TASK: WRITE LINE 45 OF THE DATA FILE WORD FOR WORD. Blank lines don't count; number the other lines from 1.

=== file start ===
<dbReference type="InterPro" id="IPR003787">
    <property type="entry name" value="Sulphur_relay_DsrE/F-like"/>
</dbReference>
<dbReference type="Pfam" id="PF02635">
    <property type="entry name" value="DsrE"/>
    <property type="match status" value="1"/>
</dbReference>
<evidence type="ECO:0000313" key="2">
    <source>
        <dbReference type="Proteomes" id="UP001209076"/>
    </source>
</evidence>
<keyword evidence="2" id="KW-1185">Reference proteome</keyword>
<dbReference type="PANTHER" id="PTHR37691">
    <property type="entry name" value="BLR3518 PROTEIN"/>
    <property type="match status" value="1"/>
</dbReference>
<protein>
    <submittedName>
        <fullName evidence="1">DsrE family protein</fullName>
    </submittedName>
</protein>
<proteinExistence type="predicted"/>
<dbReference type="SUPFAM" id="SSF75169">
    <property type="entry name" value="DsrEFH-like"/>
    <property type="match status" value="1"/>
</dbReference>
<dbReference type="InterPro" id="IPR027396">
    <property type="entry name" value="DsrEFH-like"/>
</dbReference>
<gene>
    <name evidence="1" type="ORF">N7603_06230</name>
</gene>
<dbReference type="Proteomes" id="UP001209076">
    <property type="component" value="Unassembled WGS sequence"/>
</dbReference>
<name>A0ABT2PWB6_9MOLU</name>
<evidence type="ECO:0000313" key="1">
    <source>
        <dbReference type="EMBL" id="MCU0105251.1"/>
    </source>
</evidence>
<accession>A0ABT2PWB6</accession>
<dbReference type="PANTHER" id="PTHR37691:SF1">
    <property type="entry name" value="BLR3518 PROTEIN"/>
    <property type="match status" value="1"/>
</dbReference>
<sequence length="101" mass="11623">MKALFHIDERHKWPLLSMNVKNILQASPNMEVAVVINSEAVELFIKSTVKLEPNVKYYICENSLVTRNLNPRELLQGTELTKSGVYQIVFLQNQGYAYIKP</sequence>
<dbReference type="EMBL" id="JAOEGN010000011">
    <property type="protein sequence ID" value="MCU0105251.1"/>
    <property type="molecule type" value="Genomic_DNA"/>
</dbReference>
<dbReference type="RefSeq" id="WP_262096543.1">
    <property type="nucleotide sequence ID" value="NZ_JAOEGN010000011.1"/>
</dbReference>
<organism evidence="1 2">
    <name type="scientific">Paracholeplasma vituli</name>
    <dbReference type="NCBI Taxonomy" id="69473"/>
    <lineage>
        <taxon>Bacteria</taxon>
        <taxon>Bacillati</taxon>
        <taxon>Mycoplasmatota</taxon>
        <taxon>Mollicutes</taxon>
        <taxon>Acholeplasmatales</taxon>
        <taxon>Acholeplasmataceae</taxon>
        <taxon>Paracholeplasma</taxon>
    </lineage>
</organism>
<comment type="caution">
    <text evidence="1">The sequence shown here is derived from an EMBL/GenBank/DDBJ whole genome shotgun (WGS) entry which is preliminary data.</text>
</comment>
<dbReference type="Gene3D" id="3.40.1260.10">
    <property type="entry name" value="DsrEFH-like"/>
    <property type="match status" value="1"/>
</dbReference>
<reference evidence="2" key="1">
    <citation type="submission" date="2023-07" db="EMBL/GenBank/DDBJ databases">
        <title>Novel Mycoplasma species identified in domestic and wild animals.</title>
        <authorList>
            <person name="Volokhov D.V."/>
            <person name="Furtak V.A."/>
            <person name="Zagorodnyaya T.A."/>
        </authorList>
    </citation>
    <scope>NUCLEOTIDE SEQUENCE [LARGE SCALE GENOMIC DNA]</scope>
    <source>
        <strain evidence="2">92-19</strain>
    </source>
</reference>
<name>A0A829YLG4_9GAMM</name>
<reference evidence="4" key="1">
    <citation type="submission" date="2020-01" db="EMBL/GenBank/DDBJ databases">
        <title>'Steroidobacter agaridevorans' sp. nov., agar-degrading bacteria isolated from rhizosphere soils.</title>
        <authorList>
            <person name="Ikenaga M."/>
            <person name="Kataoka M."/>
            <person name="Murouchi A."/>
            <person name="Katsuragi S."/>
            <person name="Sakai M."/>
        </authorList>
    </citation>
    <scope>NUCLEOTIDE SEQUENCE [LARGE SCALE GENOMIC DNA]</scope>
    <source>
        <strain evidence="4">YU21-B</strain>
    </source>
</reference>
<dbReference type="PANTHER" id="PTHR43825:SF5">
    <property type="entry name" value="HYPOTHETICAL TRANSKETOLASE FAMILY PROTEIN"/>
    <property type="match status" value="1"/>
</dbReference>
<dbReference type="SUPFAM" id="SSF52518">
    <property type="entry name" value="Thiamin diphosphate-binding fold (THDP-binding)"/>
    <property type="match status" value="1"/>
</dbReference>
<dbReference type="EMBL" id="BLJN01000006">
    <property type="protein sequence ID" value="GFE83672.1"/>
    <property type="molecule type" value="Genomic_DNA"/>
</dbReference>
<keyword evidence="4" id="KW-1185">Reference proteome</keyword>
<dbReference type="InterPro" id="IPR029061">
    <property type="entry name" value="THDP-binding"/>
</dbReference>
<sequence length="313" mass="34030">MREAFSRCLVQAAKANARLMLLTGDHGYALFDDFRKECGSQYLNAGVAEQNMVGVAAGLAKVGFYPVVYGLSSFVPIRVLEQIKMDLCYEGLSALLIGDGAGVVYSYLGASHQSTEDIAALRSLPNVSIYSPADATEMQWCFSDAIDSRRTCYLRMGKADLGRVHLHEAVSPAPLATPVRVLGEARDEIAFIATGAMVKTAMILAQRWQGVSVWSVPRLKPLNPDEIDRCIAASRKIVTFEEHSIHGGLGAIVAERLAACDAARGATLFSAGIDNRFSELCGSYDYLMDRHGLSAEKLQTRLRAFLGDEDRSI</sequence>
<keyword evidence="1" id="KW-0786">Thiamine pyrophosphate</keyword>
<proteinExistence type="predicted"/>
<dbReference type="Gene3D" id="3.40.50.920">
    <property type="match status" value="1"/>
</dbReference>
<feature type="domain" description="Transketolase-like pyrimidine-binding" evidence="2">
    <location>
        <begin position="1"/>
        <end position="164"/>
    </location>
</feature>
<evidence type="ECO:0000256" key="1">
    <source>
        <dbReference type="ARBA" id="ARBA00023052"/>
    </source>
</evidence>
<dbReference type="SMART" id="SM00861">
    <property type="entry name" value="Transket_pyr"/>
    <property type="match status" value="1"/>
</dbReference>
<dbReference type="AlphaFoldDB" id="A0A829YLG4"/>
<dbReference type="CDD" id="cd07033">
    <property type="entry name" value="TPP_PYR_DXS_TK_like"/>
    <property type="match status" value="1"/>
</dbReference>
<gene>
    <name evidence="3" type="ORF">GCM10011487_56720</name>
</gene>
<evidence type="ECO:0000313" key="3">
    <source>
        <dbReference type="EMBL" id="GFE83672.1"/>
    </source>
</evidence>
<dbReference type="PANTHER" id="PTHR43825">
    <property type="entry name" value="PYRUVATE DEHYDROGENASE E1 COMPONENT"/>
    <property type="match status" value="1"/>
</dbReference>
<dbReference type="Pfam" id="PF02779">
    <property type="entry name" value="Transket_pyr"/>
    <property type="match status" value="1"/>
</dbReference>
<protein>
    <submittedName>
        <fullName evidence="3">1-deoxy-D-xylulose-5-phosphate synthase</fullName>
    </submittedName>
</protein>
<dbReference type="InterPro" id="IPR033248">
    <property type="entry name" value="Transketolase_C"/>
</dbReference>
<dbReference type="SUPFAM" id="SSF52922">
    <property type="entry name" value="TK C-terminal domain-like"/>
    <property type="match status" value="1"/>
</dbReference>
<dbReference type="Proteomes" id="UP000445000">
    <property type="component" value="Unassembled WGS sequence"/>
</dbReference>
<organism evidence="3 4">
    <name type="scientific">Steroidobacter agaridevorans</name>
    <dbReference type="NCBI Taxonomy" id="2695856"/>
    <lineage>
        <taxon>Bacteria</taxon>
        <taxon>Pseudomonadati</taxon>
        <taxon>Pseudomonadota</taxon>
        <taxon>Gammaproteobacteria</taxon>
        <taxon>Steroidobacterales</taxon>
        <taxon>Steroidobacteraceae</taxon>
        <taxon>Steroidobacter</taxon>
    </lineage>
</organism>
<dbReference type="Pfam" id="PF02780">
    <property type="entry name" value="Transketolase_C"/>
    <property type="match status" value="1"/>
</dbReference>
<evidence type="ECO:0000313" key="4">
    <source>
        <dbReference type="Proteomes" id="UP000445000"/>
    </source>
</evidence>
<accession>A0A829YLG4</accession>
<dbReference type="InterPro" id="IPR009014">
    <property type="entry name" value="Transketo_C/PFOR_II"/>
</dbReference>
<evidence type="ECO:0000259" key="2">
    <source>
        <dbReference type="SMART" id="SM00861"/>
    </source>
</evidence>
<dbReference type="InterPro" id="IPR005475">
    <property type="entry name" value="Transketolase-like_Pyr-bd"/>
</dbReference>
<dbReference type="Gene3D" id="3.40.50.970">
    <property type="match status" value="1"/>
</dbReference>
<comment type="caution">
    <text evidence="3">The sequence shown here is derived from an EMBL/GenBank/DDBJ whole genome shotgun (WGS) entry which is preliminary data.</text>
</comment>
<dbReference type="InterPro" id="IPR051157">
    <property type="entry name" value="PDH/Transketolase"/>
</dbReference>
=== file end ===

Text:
    <property type="entry name" value="BLR3518 PROTEIN"/>